New Zealand Will Bar
HIV Victims - Asia May |
Pass Africa In AIDS
Totals Soon
WELLINGTON - New Zealand was implementing a ban on all HIV-positive immigrants because the country "can't afford to save the world,'' Immigration Minister Tuariki Delamere said on Wednesday.
Senior government ministers decided on Tuesday that, effective July 1 next year, all new immigrants, refugees and anyone wanting to live or work in the country for more than two years would be subject to an HIV/AIDS test to be taken before arrival in New Zealand.
Anyone failing the test will be barred entry. The move brings New Zealand in line with Australian immigration policy.
"These people do pose a risk to New Zealanders,'' Delamere told Radio New Zealand.
Delamere said the ban included refugees recommended under a United Nations quota programme and that such dangers must be considered ahead of any humanitarian obligations.
"I feel this is a very valid form of discrimination,'' he said. About 750 refugees enter New Zealand under the programme each year and undergo a test voluntarily.
New Zealand AIDS Foundation executive director Kevin Hague said New Zealand shouldn't be "picking and choosing, saying we'll only take the nice ones.''
"If the government couldn't afford all the services associated with taking refugees, it should take fewer in order to provide the care,'' the Evening Post newspaper reported him as saying.
Of 105 people freshly identified as HIV-positive in New Zealand last year, 43 were refugees, the Dominion newspaper reported, adding that no refugees had refused to take the voluntary screening test.
Asia May Soon Pass Africa In AIDS Victims
BEIJING (Reuters) - Asia could have more AIDS cases than Africa by 2005 unless precautions are taken seriously, a senior Chinese health official said on Wednesday.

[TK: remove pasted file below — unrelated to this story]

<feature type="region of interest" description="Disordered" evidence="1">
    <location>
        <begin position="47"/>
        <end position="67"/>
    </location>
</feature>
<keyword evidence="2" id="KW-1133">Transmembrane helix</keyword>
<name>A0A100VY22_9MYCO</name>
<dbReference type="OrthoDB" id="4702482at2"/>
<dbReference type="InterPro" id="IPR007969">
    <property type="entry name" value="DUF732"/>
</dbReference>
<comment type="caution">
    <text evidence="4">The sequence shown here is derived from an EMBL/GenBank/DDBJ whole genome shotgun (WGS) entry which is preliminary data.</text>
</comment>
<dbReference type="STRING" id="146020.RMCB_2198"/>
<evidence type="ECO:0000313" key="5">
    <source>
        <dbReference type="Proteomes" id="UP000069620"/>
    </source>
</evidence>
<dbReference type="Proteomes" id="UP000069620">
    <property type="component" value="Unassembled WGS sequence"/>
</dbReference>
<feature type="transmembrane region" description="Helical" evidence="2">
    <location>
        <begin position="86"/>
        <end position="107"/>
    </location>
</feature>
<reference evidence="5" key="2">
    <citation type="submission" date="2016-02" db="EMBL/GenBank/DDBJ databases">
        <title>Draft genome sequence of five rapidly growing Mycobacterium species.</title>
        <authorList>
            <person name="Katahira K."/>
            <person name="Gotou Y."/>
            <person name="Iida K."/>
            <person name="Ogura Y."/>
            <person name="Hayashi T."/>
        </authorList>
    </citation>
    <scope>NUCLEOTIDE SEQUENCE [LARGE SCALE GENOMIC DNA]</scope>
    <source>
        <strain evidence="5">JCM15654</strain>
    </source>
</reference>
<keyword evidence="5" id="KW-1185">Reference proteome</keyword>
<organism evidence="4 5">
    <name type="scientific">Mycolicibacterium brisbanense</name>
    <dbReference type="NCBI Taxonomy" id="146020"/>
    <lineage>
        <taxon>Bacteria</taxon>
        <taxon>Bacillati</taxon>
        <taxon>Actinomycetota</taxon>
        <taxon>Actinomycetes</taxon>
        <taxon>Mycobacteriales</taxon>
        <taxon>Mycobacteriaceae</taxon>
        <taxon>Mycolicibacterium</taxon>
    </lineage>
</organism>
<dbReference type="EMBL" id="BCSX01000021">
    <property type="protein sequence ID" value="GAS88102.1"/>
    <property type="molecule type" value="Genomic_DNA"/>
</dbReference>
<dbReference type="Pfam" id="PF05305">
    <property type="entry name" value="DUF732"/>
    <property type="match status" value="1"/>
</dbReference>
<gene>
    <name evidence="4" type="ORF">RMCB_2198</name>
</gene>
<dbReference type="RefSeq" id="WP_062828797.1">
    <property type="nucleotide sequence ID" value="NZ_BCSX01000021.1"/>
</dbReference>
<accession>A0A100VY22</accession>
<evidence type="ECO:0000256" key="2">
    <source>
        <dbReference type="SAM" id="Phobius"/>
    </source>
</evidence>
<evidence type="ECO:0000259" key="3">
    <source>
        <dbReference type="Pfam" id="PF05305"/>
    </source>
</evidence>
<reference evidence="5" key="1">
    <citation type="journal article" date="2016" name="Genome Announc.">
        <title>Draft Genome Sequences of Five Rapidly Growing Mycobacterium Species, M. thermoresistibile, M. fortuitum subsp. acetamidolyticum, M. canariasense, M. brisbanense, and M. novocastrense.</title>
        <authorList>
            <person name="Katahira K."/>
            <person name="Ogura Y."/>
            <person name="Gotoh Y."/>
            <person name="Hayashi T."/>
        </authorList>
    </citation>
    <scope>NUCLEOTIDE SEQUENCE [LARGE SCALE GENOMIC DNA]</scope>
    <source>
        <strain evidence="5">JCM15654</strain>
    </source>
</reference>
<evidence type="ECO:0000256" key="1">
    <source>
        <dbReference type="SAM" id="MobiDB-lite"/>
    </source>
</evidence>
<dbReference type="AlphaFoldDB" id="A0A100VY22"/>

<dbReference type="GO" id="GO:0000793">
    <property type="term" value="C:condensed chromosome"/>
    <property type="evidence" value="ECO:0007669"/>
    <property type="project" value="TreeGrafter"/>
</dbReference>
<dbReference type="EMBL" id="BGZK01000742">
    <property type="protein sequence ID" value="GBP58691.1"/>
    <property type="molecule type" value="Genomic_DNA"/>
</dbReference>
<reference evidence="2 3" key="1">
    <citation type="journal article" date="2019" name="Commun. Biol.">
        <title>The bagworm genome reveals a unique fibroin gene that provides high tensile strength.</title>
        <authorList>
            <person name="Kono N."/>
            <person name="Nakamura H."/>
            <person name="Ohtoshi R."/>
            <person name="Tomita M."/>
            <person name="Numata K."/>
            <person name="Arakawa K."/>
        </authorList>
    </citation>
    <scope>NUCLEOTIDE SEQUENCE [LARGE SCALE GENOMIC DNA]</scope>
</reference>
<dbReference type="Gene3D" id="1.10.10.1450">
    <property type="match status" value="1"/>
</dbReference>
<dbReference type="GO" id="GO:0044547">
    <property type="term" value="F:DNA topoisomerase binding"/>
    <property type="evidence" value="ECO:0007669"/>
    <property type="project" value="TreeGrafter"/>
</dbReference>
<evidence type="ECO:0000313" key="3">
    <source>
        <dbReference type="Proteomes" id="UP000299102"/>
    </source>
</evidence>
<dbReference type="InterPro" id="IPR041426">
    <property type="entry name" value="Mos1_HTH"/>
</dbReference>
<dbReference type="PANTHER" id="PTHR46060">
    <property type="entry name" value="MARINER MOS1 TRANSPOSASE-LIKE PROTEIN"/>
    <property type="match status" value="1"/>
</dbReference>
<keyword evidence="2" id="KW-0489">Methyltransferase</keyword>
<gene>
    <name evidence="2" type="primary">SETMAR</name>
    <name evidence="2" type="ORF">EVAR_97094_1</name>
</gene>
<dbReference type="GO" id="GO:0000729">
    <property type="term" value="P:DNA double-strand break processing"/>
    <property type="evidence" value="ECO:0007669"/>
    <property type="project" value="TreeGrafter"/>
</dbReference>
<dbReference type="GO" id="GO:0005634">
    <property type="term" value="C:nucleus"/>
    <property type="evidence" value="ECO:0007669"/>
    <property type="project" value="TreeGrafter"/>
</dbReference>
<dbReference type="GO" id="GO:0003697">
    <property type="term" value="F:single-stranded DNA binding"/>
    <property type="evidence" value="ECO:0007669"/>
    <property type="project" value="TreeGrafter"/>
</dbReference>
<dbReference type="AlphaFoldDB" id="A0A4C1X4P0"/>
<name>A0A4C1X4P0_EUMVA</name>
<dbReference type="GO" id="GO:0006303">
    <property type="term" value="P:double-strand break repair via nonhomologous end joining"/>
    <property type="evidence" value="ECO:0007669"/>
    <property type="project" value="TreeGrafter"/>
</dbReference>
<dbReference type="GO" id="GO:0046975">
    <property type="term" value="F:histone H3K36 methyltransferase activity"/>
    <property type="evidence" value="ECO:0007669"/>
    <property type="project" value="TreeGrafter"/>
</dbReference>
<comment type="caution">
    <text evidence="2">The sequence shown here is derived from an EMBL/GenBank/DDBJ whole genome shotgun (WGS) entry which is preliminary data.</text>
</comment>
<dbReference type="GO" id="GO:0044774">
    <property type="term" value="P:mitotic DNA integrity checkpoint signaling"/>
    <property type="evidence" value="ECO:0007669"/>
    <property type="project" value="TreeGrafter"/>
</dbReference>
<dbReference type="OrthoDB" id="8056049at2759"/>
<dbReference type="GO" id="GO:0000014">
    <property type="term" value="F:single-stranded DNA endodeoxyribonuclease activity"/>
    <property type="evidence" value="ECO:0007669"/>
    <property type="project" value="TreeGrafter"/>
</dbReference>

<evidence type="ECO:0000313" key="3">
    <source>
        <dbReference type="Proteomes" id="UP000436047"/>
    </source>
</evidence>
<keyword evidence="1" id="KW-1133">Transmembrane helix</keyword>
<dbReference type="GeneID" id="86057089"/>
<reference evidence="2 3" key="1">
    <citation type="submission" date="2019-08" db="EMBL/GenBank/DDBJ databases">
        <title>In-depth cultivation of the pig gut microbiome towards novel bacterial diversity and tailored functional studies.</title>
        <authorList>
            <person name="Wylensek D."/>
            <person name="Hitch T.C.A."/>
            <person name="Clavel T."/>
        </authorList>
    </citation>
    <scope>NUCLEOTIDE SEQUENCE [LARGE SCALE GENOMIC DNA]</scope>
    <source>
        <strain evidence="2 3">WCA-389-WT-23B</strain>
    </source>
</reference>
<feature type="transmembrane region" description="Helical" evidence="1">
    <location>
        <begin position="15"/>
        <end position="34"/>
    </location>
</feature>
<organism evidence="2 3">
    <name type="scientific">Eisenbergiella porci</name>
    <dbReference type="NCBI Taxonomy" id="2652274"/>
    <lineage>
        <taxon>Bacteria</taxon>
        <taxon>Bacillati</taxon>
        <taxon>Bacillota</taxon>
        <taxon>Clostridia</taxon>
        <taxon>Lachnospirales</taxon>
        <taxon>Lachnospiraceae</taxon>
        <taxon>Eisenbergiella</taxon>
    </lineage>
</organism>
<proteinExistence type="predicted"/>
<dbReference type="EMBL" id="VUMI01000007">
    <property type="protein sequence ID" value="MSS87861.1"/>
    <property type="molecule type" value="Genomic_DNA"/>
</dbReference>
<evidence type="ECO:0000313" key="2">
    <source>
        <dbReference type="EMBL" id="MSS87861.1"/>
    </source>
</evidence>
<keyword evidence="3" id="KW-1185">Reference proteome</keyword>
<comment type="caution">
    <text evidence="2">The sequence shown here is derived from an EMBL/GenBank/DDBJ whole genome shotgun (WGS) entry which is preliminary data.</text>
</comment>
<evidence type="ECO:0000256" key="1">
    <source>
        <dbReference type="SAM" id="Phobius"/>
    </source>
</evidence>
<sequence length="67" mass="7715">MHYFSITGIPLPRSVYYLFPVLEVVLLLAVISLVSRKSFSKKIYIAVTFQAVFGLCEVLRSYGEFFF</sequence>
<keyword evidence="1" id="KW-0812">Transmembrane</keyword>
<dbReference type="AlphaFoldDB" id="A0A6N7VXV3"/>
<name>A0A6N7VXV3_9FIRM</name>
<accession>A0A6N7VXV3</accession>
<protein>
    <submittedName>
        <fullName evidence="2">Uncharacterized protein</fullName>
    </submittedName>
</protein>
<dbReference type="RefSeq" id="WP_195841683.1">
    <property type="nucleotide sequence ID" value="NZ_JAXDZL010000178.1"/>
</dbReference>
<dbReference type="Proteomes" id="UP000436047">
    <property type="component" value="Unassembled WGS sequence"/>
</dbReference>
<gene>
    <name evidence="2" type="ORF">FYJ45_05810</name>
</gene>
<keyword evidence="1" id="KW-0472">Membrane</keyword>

"Asia's HIV-infected and AIDS cases are growing much faster than Africa," said Xu Hua, associate secretary-general of the China Sexually-transmitted Diseases and AIDS Foundation.
"And if Asia doesn't make enough effort to educate its public on prevention, the number of cases is going to exceed Africa by 2005," he told a news conference.
United Nations figures put the number of people with HIV, which can lead to AIDS (Acquired Immune Deficiency Syndrome), and AIDS cases in Asia at 7.28 million in 1998.
In that year, Africa had 23 million and Asia was catching fast with an annual growth rate of about 20 percent, the U.N. figures showed.
Xu said a rise in the number of cases in India and China - the world's most populous countries - was likely to trigger an AIDS explosion in Asia.
"The population in India is close to a billion. And then you have China with 1.2 billion people. So you can imagine the enormity of the problem if AIDS in both of these countries grows substantially," Xu said.
China's Ministry of Health put the country's confirmed HIV cases at 15,088 in September. Of those, 477 had developed full-blown AIDS and 240 had died, it said.
Xu quoted health experts as saying China had underestimated the numbers by a wide margin and put the number of HIV cases at 800,000 in 1999, rising to 1.2 million by 2000.
Xu said among the worst hit Chinese provinces were Yunnan and Guangxi in the south, Xinjiang in the west and Henan in the east.
"Yunnan is located near Cambodia and Vietnam, where drug smuggling is rampant. So you have people in Yunnan buying drugs illegally and seeking a moment of thrill by intravenous drug use," Xu said.
"Most of these people are ignorant of the dangers of contracting AIDS by injection," he added.
Xu said there had been suggestions China should conduct a census to get to grips with the scale of the problem.
"Of course, it'll be good if we could conduct some census, but that's not easy," Xu said.
A census would cost the government about 30 yuan ($3.60) per person and to check everybody would require too much money and resources, he said.
"And what are we to do with those who are tested HIV positive? We can't just leave them alone. It's tough in terms of management and resources," Xu said.
Xu also said there was a stark contrast in awareness in developed and developing countries.
"In developed countries such as the United States, people are better informed of AIDS and would go for health checkups voluntarily. But developing countries like China still have to rely on the government and non-profit organizations," he said.
"But China is a big country and we still have to depend on ourselves to do the prevention and provide necessary education," Xu said.